Trichet: On your last question, I think that default is out of the question. It is as simple as that.
As regards your first question, I never comment on what colleagues say. I will simply repeat that we did not discuss the matter and I have nothing further to say.
Question: Could you please tell us whether every single member of the Governing Council was in favour of changing the eligibility of Greek collateral?
And then also could you envisage a situation where you expand this special arrangement to other euro area nations that might be in need? And third, could you please tell us whether the EU tranches of aid to Greece will have seniority over the existing debt? And if there is no seniority, how will you explain it because in the end it is taxpayers’ money and should not this deserve to have seniority?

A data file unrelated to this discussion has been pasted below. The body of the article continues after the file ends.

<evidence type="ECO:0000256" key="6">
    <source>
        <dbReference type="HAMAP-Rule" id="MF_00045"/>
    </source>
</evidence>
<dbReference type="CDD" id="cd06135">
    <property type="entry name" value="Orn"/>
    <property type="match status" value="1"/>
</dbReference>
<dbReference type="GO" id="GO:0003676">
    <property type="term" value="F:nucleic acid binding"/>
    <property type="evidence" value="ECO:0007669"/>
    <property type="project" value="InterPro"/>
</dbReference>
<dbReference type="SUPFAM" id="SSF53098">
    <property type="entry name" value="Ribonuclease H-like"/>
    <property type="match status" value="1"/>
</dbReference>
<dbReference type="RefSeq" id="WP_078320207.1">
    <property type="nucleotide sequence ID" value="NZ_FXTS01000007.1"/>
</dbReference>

Trichet: On the first question, we were unanimous in asking Greece to embark on a recovery programme. We were unanimous in forming a positive judgement on the recovery programme that has been negotiated by the European Commission, in liaison with us, and by the IMF. We were unanimous in making the judgement –which I communicated, on behalf of the Governing Council, to the governments of the euro area – that there was a case for activating the loans which, together with the IMF, would finance the programme. We had a very important discussion on how to be consistent with these three unanimous decisions in the present circumstances and whether or not we had a better understanding, taking all that into account, or rating agencies had a better understanding of what the situation was in Greece. An overwhelming majority was of the opinion that we had to take the decision that was taken last Sunday, in order to be fully consistent.
I think your last point is a question for the governments. They are making the loans, not us. They have to decide exactly what they will do. To my knowledge, the IMF has a general privilege of seniority which is part of the overall global institutional framework. That is my understanding, but it is up to governments, of course, to respond to this question.